In life there are unexpected traumas, tragedies and health issues that can cause a dramatic turn in how we live our lives. A terrible injury or illness could leave someone facing a change in how they navigate the world.
A wheelchair can be a useful tool to help someone continue being mobile as they heal or regain independence. Patients can choose from a variety of manual or automatic wheelchairs depending on their needs.
Regardless of which type of device patients choose, learning to use a wheelchair isn’t as simple as hopping in and going. Like a bicycle or rollerblading, using a wheelchair safely and effectively requires practice and skill.
But with a little time and effort, using the two-wheeled device can become like second nature, allowing patients to regain their autonomy and confidence. Tidewater Physical Therapy offers wheelchair safety training and tips to maximize independence.
Practice makes perfect
The daily act of living requires wheelchair bound patients to reach, bend and transfer in and out of a wheelchair. Like a well choreographed dance, these movements involve timing, balance, proper weight distribution and a confident center of gravity.
Before a patient ever tries to negotiate a wheelchair, he or she should practice bending, reaching and transferring in several combinations with the assistance of a healthcare professional, such as a physical therapist, to make sure they’re comfortable with the movements.
When reaching forward, never try to grab an object if you have to move forward in the seat or reach to the floor between your knees. Reaching and bending backward follows similar rules. Position the chair as closely as possible to the object you need. Reach back only as far as your arm will extend without changing your sitting position. If you can’t reach it that way, then you’ll need to come at it from another angle.
Proper positioning and technique while maneuvering a wheel chair is essential for safety. And it isn’t just how you move your body that’s important.
Using elements of the chair, such as the wheel locks and casters (small wheels in the front of the chair), can help with stability and balance while moving in a static chair. Keeping the casters facing away from the drive wheels will create the longest possible wheel base when reaching back. They should also be extended away from the drive wheels while reaching forward, but in that case you should also make sure to use the wheel locks for better traction and stability.
Out in the real world
Once you get the basics of using your wheelchair, then you should practice with a therapist in real-world settings so you can safely traverse streets, curbs, hallways, parking lots, ramps and rough terrain. You should also practice using your wheelchair at home, work and in the community.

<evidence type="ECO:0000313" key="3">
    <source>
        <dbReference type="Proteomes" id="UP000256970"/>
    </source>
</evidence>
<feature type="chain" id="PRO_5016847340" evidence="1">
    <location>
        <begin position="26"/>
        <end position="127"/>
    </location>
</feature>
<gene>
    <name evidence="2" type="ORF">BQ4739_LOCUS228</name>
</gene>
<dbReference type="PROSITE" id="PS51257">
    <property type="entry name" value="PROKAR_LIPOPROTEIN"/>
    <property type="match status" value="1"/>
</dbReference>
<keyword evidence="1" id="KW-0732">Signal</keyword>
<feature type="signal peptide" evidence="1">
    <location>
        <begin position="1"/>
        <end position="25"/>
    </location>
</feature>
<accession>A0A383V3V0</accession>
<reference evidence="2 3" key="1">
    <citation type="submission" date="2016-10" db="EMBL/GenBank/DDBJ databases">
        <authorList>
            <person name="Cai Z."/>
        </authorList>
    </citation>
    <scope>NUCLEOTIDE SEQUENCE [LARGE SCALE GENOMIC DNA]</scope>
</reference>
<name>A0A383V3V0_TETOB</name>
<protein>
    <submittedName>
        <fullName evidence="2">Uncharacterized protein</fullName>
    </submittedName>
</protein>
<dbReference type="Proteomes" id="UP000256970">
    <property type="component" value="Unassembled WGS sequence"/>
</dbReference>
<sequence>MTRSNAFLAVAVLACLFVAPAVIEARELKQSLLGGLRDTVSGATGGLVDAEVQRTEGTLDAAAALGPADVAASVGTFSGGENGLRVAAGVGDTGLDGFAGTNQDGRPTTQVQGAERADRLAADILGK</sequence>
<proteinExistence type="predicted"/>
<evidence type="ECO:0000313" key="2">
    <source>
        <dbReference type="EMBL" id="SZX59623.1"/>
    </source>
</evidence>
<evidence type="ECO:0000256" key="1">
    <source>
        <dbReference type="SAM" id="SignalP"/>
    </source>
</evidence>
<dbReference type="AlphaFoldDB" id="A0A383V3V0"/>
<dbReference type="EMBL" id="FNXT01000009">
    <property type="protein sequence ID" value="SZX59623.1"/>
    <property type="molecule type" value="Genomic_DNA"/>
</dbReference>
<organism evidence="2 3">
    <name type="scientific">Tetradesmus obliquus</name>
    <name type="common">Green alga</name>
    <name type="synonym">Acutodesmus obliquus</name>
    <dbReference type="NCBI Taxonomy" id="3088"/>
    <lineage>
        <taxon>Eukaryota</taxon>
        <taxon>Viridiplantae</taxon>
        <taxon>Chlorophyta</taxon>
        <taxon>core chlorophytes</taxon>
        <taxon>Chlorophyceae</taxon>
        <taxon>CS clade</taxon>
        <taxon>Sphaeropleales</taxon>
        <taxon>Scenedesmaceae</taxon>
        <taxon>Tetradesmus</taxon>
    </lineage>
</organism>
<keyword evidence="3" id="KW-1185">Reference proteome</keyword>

For patients who will be using their wheelchairs for extended periods of time, don’t forget to adjust for comfort every so often. Patients should perform pressure reliefs regularly to avoid back discomfort and skin breakdown (which could lead to pressure sores).
Initially pressure reliefs should be performed every 15-20 minutes until skin develops a tolerance for prolonged sitting. To relieve pressure, patients can push up in the chair by placing their hands on either side of their body laterally in the seat or on the armrests and extend their elbows to push down and raise their bodies. Patients with less upper body strength can choose to simply shift their torso either forward or side to side, until the weight has been lifted from their lower back and buttocks.
You can’t safely maneuver a wheelchair if you’re achy and uncomfortable.
Know your capabilities and limitations
Perhaps the most critical thing to know about using a wheelchair is what you can and cannot do safely. It’s important that patients know their own capabilities and limitations. Using a different set of muscles and skills to propel yourself forward is challenging. In order to do it safely, you must be able to recognize when you need to ask for help.
For example, patients new to wheelchairs need to consider their abilities before attempting to tackle an incline or decline alone. A therapist can help you learn to safely negotiate these obstacles, but it may take time before you can independently glide up or down a ramp or curb.
And if things go wrong – which they may – it’s important to work with a therapist to learn how to fall safely. Although counterintuitive, there are ways to fall that will minimize risk and injury. The first thing to know is never reach out one hand with the elbow extended in an effort to “catch” yourself. It may seem like the natural response, but it puts you at risk for a muscle pull, sprain or break.
Instead, a therapist will take you through a series of practice maneuvers involving a chair fall where patients tuck their heads, while holding the wheels and blocking their legs. Patients must also know how to move their bodies depending on their injury or disability if their chair is overturned.
Knowing how to maneuver your body and the wheelchair in concert under any circumstance is key. That’s how you get back to living.